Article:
1909 Journal of the American Medical Association  
stain and other similar stains wherein a neutral dye (azure-blue) is produced, but this is of no value to the physician and is apt to be confused by the less experienced with the granules in the cytoplasm. It is easy to test the purity of the methyl alcohol in regard to water contents. It should be at least 99 per cent. pure. Such a sample shaken up with about a gram of powdered anhydric copper sulphate in a test-tube and allowed to stand for four hours should show no blue color to the solution
more » ... lor to the solution and only a bare trace of green in the copper sulphate sediment in the bottom of the testtube at the end of that time. A more accurate test is in -hake equal parts of the alcohol and benzol together when any turbidity of the resulting solution proclaims the presence of water. In case of failure with either of the stains it is usually best to test the alcohol first, as 1 have more often found this at fault than the dyes themselves. One peculiarity that may be noted is that it' an absolute methyl alcohol can not be obtained, but one which is at least 95 per cent., the alcohol-soluble eosin (Grübler) will often make a very satisfactory stain where the water-soluble eosin fails. it will be noted from the method given above that a little of the eosin is conveyed by the cover-slip each time into the methylene-blue solution. This is no detriment, and is, in fact, I believe, one of the reasons why the latter solution improves "with age." I have had no success, however, with direct admixture of the two dyes either in equal proportions or various proportions. It is to be noted that this is the scheme of the Jenner stain except that the addition of distilled water is made and a new dye substance (neutral dye) is really formed. In my experience the presence of water in either of the staining solutions accounts for the uncertainty of the stains at various times, their tendency to deteriorate, and for the failure to bring out the nuclei, especially of the large mononuclcar forms, and to stain the granules in the myelocytes. Stains made up at various times will vary somewhat in the intensity of their reactions, but the propensities of any given sample are quickly learned, and as the dye is used over and over again the original 100 c.c. solution will last many months if not years. On account of the supersaturation all that is necessary when the dye gets down near the bottom of the bottle is to render more of it soluble by the addition (if methyl alcohol. I have some stain at hand which is over four years old and will stain thoroughly in ten seconds. It will not overstain if left several hours. SUMMARY 1. The stain for blood smears here advocated for busy physicians is a modified Jenner-Bomanowski (polychrome eosin-methylene-blue), commonly called Skelton's stain. 2. This stain consists of only three ingredients (methyl alcohol, eosin and méthylène blue) and is made up by the physician himself in ten minutes' time. 3. The following directions embody the secret of success with the Skelton stain: 1. Keep the two dye solutions separate. 2. Stain away from the air. 3. ITse pure methyl alcohol and keep the stains uncontaminated with water. -I. Advantages of the stain and method are: 1. Rapidity-one to three minutes for the entire process. 2. Simplicity-no special technic, no guess work, no "eye on the watch." 3. Impossibility of overstaining. I. Polychrome staining acidophilic, basophilic and neutrophilic properties brilliantly contrasted as well as pathologie discolorations. 5. Red cells stained in direct proportion to amount of hemoglobin carried a Tallqvist scale on a microscopic principle. 6. Staining of the blood plates. 7. The ideal parasite and bacterial stain for blood smears. 8. Improvement with age; the stain never deteriorates. 9. Inexpensiveness-the same stain is used repeatedly one to two dollars will buy enough of the ingredients for a lifetime practice. 5. Indication for blood smears: fever or pallor. 6. The physician is urged to make a blood smear (preferably cover-slip) at least in every case where indicated, whether other blood determinations are made or not; for (1) some idea of the number of erythrocytes and the percentage of hemoglobin (in ordinary anemias) can be readily attained; (2) the color index and the leucocyte count can be estimated well within clinical limits; (3) the differential leucocyte count, poikilocytosis, parasites, etc., in other words, the true pathologic picture can be obtained in no other manner; and (4) a permanent record of all these findings is gained wdiich has been easily obtained, and an indication and stimulation for more blood work where necessary. In a recent issue of The Journal1 attention was editorially called to the relation between calcium metabolism and tetany, and reference was made to a paper by MacCallum and Voegtlein2 on the subject. In a preliminary report by these authors, appearing last year,3 I was first made aware of the importance of calcium in tetany, and was prepared to apply clinically the experimental principles evolved by these writers should the occasion arise. Such an opportunity has presented itself, and the purpose of this article is to put on record clinical observations which may be of interest and importance. I have no intention of venturing on an elaborate discussion of the whole question of tetany in a paper primarily simply a case report; but a brief preliminary summary of the work referred to above is necessary, in order to make evident the bearing of the findings in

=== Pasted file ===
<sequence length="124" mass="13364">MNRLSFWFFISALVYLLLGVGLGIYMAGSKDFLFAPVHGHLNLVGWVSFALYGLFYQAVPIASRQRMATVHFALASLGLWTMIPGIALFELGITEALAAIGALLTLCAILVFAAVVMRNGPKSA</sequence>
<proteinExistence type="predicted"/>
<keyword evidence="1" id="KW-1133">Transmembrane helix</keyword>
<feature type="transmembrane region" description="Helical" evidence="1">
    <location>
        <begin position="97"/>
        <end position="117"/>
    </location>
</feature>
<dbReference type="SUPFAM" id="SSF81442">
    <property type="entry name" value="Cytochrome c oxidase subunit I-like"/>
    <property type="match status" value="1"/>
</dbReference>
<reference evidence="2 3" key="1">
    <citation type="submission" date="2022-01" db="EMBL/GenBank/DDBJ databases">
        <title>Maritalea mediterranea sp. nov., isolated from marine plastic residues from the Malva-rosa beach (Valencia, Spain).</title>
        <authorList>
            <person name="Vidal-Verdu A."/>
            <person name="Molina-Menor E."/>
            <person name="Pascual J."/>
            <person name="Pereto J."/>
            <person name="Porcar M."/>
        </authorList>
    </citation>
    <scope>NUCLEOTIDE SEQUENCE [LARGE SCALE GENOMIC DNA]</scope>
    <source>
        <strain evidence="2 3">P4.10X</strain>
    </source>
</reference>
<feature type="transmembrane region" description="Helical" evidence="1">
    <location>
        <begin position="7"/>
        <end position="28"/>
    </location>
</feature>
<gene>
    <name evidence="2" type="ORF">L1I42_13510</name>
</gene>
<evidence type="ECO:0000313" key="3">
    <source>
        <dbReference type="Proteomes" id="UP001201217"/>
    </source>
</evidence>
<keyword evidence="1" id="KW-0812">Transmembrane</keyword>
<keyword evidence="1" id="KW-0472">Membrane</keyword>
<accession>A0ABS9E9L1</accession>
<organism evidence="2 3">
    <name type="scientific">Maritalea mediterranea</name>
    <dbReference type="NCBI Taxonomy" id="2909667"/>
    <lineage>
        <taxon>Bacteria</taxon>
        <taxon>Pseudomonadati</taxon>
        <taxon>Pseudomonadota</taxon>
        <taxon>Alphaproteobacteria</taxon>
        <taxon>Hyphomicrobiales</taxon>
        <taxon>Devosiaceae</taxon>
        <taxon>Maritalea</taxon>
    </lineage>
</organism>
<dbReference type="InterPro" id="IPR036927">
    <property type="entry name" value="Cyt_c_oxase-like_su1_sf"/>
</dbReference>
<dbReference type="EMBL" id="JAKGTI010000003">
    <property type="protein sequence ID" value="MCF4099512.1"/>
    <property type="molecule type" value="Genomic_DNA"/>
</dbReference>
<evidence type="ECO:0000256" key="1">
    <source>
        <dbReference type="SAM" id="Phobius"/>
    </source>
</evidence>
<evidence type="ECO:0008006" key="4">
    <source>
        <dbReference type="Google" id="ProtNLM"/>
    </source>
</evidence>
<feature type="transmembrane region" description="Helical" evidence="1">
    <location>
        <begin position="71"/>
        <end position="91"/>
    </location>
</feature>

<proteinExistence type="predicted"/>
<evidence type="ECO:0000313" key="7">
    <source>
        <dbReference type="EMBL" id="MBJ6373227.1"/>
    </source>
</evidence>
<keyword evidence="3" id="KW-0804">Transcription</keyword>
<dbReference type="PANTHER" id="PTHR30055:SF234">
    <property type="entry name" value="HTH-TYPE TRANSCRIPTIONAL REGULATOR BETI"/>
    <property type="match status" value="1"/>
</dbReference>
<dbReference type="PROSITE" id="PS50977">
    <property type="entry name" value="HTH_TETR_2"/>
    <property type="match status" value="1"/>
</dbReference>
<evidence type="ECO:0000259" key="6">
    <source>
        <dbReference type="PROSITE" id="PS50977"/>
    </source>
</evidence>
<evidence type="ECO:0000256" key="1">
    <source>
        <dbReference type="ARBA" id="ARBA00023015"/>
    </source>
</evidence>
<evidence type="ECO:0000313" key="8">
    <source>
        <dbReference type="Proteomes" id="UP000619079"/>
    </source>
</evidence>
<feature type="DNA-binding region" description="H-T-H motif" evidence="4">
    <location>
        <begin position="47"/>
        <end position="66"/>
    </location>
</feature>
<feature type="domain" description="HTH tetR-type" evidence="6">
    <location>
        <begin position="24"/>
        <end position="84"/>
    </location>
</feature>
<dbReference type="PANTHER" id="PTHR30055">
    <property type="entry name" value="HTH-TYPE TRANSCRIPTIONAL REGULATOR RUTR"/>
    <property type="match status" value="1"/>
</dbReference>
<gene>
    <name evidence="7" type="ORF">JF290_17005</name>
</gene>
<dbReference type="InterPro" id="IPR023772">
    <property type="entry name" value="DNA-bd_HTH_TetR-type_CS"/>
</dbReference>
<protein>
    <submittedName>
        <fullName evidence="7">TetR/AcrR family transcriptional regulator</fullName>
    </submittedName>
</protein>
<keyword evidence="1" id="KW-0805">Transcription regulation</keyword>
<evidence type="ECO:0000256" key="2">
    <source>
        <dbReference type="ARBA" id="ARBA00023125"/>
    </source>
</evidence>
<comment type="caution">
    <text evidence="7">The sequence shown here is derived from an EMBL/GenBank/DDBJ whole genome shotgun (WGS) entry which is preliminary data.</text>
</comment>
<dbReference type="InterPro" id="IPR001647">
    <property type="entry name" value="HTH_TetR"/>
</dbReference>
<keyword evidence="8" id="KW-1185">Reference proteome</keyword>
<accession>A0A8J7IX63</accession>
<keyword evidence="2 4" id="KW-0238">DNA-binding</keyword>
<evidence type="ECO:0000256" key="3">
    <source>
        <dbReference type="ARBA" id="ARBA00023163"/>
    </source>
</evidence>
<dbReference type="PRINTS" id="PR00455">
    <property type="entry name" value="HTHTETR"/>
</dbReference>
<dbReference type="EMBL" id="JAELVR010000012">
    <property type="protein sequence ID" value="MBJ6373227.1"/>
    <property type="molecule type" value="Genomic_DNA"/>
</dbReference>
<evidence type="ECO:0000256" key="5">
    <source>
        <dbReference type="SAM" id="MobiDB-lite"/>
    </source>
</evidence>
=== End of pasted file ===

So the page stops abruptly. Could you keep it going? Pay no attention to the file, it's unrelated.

doi:10.1001/jama.1909.25420400028002a fatcat:ozb3lnp2dbhqtokciukjljm6cq